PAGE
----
Eric Gantwerker, MD, MMSc (MedEd), FACS

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Dr. Eric Gantwerker is the Vice President, Medical Director at Level Ex, creator of industry-leading medical video games for physicians. Their games help practicing physicians hone their skills and allow them to experience rare and challenging patient cases. Level Ex also enables physicians to learn about new medical devices, techniques, and medications. Dr. Gantwerker leads the company’s medical strategy, directs CME development, conducts efficacy studies, and manages the company’s 150+ physician advisory council and relationships with institutions.

Q: Tell us about the journey that led you to become the Vice President, Medical Director at Level Ex.
Eric Gantwerker:
I’m a pediatric ear, nose and throat surgeon focusing on airway surgery and sleep surgery. My interest has always been in education, and I ended up getting my master’s from Harvard Medical School in medical education after completing my fellowship at Boston Children’s Hospital. My specific focus is on medical education technology and how to bring medical education into the 21st century. I have also done a lot of “theory to practice” workshops with physicians. Initially, Level Ex asked me to serve as an advisor when the company first started. That relationship then blossomed into a more formal opportunity to work with Level Ex as their Medical Director.

 

Q: How has Level Ex been clinically validated?
EG:
Our medical team works directly with physicians who have either submitted a case to Level Ex or reviewed a case that was shared with Level Ex. Physicians are included throughout our development process. We usually have a lead physician who works with us on a weekly basis to review all the content that’s going to be live in the app. We also have a larger physician group that reviews all of the content. These physicians are what we call “agnostic” to Level Ex; they’ve never seen or heard of our games prior to the review. They provide feedback on not only the look and feel of the game but also on the medical validity of the content.

 

What’s the alternative to Level Ex? How do physicians encounter these rare scenarios in training, without Level Ex?
EG:
Experiential learning such as apprenticeships and direct patient care have been the main methods of training for decades, giving physicians hands-on experience but oftentimes limited access to rare and challenging cases. Experiential learning is predicated on a patient presenting with a certain disease state, so if no patient with that certain disease ever comes in, the training physician never gets exposed to it. Recently, a fair amount of mannequin-based simulation has been implemented, but this type of training also has access limitations including cost, being available only at certain facilities during certain times and working alongside a proctor. Once the physician leaves that facility, he or she no longer has access to that mannequin or simulation. Medical journals and conferences are also sources of CME, but those learning methods are passive and contingent upon access.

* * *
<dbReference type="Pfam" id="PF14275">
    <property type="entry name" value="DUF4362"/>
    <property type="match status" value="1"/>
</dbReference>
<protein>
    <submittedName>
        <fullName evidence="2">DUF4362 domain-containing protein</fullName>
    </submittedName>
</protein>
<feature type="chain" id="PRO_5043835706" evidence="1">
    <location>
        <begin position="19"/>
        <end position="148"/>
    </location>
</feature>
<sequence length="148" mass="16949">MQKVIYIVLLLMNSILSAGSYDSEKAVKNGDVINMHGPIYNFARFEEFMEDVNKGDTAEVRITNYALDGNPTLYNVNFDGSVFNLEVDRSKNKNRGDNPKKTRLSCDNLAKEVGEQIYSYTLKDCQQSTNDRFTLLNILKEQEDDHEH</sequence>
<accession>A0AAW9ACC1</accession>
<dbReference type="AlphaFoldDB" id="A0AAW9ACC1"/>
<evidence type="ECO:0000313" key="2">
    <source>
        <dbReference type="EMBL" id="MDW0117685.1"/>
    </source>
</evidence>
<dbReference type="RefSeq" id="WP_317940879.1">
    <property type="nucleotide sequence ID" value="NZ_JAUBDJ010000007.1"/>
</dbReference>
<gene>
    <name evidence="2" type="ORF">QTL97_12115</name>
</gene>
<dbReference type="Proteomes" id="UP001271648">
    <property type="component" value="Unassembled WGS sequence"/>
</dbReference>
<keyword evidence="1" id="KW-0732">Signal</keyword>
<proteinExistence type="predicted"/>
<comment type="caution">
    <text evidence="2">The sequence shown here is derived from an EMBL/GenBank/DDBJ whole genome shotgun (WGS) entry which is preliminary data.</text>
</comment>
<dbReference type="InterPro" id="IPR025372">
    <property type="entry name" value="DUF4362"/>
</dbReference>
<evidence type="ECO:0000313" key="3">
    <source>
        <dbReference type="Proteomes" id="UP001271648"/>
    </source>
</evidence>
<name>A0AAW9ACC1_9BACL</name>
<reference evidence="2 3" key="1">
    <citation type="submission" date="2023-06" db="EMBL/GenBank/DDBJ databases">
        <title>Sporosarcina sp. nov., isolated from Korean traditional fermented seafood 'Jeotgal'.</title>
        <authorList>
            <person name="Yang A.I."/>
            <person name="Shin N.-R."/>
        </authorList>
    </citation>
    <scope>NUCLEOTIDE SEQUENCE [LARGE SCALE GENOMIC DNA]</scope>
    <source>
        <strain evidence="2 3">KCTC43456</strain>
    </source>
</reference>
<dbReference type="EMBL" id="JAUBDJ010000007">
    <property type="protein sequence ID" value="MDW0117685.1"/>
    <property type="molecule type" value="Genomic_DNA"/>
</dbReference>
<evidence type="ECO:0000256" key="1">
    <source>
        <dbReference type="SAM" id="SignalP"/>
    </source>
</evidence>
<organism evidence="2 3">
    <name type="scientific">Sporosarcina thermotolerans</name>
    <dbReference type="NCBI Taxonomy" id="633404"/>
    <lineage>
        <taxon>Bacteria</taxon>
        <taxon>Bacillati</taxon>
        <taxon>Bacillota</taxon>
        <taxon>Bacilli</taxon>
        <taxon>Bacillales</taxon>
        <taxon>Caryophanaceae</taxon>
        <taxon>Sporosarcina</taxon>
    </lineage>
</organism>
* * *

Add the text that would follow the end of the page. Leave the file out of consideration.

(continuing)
Q: Why is the inclusion of the physician voice in the development of digital health solutions so important?
EG:
Design thinking and user-centered design have been extremely important in the development of many new products for healthcare in the 21st century, and medical video games are no exception. With physicians as the end-users, it is vital to include them in the entire process from ideation to implementation to ensure the solutions meet their unmet needs.

 

Q: How does Level Ex improve health outcomes?
EG:
We give doctors the opportunity to see unique patient cases, and practice these cases over and over again. Level Ex enables the physician to test different strategies and create a procedural plan around what they would do in a certain scenario. For example, in one of our Pulm Ex games, we have a bronchus with an embedded nail in it and the physician has to learn the exact right angle to remove the nail. It’s incredibly difficult – once you do take the nail out, there’s bleeding that must be managed and the physician has to decide when and how to take the nail out, how to manage the blood loss, and weigh the urgency of both. They make interesting decisions and immediately see the consequences of those decisions through our games. Then in real life, when they encounter similar scenarios, they already have a plan and can just focus on enacting the plan. That mental exercise of determining the best course of action is invaluable in improving health outcomes.

 

Q: How can healthcare professionals play Level Ex’s games? How can physicians get involved in Level Ex?
EG: Currently, we have four mobile games available to download for free from the App Store and Google Play. These include Cardio Ex, Pulm Ex, Gastro Ex, and Airway Ex. Additionally, we are always looking for physicians to work with us to review new game levels, submit rare cases they’ve encountered and generally advise in specific specialties. If a physician is interested in working with us, they can reach out at physicians@level-ex.com.


The Physician Innovation Network thanks Dr. Gantwerker and Level Ex for their innovative work that prepares physicians for rare and complicated medical scenarios. We're proud to support Level Ex in their work! 

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